Lessons: Isaiah 55:10-13, 2 Cor. 11:19-12:9, Luke 8:4-15
Hymns: LSB 589, 578, 577, 586, 708, 921
Grace, mercy, and peace to you from God our Father and our Lord and Savior, Jesus Christ. Amen.
Today is an important day. Many people are gathering. They are excited to taste and see, to hear and watch. They are filled with joy, hope, and anticipation. Some businesses aren’t even open. Some schools have the sense not to schedule anything. For many, hardly anything else can top the importance of what is taking place today.
You may think I’m talking about tonight, but everything I just said is about what is happening right now—in the Divine Service—as the saving Word of Christ is proclaimed in churches across the globe.
Sunday is an important day. After all, Jesus rose from the dead this day. More churches gather for worship on this day than any other day of the week. God’s people gather in God’s house to hear the Word preached, read, and sung. We see the wonderful works of God through the Word and Sacraments. Some businesses wisely choose to stay closed to allow God’s children to gather in His house. And some schools wisely choose to avoid events on Sunday mornings.
You see, nothing in this life tops the importance of what goes on here in the Divine Service. It’s where families get together and come into the presence of God. It is where the Absolution is pronounced, the Word is proclaimed, the Lord’s Supper administered, and children added to God’s family through Holy Baptism. It is a sanctuary—a shelter from the world’s cares and troubles. It is a step back not just to a simpler time without the noise of screens, yelling talk hosts, and overdone media that seeks to steal your time and attention. Instead, the Divine Service is a step back to the simple ways in which the Almighty God—maker of Heaven and Earth—visits us and brings us His peace and mercy. He doesn’t do so through the flashy shows we constantly see in media. But He does so through His Word—a strong Word—sharper than any two-edged sword (Heb. 4:12). Nothing on Earth is more powerful, for God Himself is at work through His Word.
And just as Elijah did not find God in the earthquake, or the strong wind, or the fire, but found God in the still, small voice (1 Kings 19:9-18), so also we find God here through His simple Word as it is read, preached, and sung. God is present among us! He is, after all, our Immanuel. Jesus came in the flesh to save us. The very Body and true Blood of our Lord Jesus Christ will be present in the Lord’s Supper. Christ Jesus is truly meeting us here. What can possibly top what you’re already receiving this day here? What is better? Nothing else is better for our souls. And nothing else has such eternal blessings or benefits. Nothing else brings greater, godly joy.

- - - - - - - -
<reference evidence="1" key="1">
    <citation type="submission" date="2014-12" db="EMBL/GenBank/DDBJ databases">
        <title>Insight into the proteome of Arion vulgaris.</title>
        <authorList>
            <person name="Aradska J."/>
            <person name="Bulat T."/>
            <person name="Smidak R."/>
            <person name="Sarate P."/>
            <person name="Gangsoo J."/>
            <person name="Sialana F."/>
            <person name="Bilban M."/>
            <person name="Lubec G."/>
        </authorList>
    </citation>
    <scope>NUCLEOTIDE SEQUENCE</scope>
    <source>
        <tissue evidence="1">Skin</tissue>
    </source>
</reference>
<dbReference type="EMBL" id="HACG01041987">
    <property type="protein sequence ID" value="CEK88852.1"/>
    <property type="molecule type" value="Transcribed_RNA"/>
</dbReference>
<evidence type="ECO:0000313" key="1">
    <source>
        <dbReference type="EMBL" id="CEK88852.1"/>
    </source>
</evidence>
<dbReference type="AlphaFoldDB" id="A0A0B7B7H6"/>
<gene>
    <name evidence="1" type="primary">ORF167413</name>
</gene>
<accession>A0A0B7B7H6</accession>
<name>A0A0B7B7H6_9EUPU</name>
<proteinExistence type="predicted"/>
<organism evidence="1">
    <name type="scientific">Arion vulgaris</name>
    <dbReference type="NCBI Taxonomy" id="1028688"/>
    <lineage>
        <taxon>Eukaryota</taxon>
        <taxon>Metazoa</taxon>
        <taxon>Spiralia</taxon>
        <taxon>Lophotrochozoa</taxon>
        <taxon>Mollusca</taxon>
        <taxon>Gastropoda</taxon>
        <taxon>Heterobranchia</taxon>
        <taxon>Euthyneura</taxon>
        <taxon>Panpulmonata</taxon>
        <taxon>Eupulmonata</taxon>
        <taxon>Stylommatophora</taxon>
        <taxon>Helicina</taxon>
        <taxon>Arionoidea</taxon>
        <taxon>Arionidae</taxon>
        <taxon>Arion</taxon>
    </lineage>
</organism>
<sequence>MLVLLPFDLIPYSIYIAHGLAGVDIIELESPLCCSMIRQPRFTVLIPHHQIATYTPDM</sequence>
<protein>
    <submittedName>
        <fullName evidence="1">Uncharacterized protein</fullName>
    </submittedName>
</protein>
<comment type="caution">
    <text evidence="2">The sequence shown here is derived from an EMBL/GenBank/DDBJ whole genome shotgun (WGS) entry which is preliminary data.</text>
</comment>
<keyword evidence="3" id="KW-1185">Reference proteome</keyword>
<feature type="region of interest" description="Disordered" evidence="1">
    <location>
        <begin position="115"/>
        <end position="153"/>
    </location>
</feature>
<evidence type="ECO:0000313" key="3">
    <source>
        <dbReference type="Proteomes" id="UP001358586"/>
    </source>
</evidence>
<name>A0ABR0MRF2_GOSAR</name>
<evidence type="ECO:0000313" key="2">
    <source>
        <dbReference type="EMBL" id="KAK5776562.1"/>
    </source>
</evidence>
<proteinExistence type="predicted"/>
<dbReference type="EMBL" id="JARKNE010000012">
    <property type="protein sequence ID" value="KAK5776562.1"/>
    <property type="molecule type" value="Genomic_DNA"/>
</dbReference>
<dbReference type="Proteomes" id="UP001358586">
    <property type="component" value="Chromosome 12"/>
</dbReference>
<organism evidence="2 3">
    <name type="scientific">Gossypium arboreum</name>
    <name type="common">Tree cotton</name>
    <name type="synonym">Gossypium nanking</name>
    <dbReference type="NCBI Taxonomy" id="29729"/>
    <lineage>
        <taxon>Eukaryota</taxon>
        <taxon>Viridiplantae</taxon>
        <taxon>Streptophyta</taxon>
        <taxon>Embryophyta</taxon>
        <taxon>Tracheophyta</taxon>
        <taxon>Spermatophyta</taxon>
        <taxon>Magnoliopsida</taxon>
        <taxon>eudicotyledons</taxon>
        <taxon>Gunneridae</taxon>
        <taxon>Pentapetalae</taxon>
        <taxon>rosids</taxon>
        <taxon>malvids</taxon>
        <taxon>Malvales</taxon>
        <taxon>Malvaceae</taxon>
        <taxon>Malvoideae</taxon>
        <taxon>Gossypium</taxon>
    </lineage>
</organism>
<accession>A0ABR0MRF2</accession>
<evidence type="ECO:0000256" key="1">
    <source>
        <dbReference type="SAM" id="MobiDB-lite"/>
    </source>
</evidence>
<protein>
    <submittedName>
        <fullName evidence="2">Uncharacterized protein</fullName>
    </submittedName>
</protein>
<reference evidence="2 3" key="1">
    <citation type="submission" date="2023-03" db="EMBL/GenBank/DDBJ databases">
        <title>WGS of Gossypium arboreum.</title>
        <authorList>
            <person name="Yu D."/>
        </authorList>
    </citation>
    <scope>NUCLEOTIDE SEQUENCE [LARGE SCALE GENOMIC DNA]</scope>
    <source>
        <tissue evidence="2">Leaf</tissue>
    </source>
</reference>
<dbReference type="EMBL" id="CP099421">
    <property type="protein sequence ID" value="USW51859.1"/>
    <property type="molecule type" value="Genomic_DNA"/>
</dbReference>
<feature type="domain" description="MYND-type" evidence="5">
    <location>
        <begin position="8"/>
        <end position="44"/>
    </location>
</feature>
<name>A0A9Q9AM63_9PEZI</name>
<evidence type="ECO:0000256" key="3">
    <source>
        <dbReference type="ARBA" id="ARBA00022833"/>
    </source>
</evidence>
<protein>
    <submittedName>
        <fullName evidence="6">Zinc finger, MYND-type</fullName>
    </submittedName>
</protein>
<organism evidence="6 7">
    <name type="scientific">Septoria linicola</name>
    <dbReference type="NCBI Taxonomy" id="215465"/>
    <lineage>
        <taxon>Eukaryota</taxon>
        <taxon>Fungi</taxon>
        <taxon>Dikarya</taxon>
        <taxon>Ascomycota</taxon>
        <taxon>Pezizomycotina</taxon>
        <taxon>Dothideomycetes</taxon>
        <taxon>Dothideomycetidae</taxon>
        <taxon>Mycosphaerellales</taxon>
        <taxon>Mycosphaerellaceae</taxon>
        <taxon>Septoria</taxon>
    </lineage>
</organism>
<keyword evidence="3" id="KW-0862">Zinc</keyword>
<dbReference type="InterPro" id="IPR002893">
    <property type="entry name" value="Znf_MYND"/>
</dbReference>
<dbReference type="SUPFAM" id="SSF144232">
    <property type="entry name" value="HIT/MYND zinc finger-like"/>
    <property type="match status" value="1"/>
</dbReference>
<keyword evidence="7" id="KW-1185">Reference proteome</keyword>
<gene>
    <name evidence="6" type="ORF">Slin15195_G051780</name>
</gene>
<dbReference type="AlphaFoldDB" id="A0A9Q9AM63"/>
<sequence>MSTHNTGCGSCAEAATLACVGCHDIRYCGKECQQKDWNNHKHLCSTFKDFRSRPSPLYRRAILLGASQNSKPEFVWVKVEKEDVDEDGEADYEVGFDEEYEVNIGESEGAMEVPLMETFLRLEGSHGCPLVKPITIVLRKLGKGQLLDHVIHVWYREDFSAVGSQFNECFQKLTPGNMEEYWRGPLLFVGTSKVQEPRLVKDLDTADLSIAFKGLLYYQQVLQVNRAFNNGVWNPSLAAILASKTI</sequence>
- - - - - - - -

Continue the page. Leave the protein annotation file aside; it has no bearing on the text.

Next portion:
It’s fine to be excited for the game tonight. But the outcome should not consume us, nor should the anticipation for the game. For the past few weeks, the local news has hardly been the news. They never run out of things to say about the Chiefs. Hours and hours of coverage. Welcome to the new American religion. The excitement over tonight’s game, the planning many have put into parties, the money people have spent to watch games or show their support, and the continual talking about what is happening—these are easy to do!
But shouldn’t this be said of us Christians concerning our faith? Excitement that Christ is risen and saves us, planning to always be in God’s Word, giving back to the Lord in thanksgiving and to ensure the spread of the Gospel, and continual confessing the faith? Look at the blessings we have in the Gospel! Look at how God has so ordered His Church, family, society, and Christian living! Look at how good things would be if we spent as much time and effort and talk concerning godly things as we do when our team is at the Super Bowl!
There is nothing more important than God’s Word, for God the Holy Spirit directs us to Christ and works saving faith in us. It is an eternal Word, for Jesus said, “Heaven and earth will pass away, but my words will not pass away” (Matt. 24:35). Both the Old and New Testaments declare, “The grass withers, the flower fades, but the word of our God will stand forever” (Isaiah 40:8, 1 Peter 1:24-25).
In our day, when so much is happening and so many things are changing so quickly, we can take comfort in hearing that God’s eternal Word accomplishes what God pleases. Remember the promises we heard in our Old Testament lesson: “So shall my word be that goes out from my mouth; it shall not return to me empty, but it shall accomplish that which I purpose, and shall succeed in the thing for which I sent it” (Isaiah 55:11). This means that God’s grace is passively received through His Word. We do not earn God’s favor, but God imparts His favor—along with faith, forgiveness, and Christ’s righteousness—all through the Word of God. If we want these things, we must be in the Word.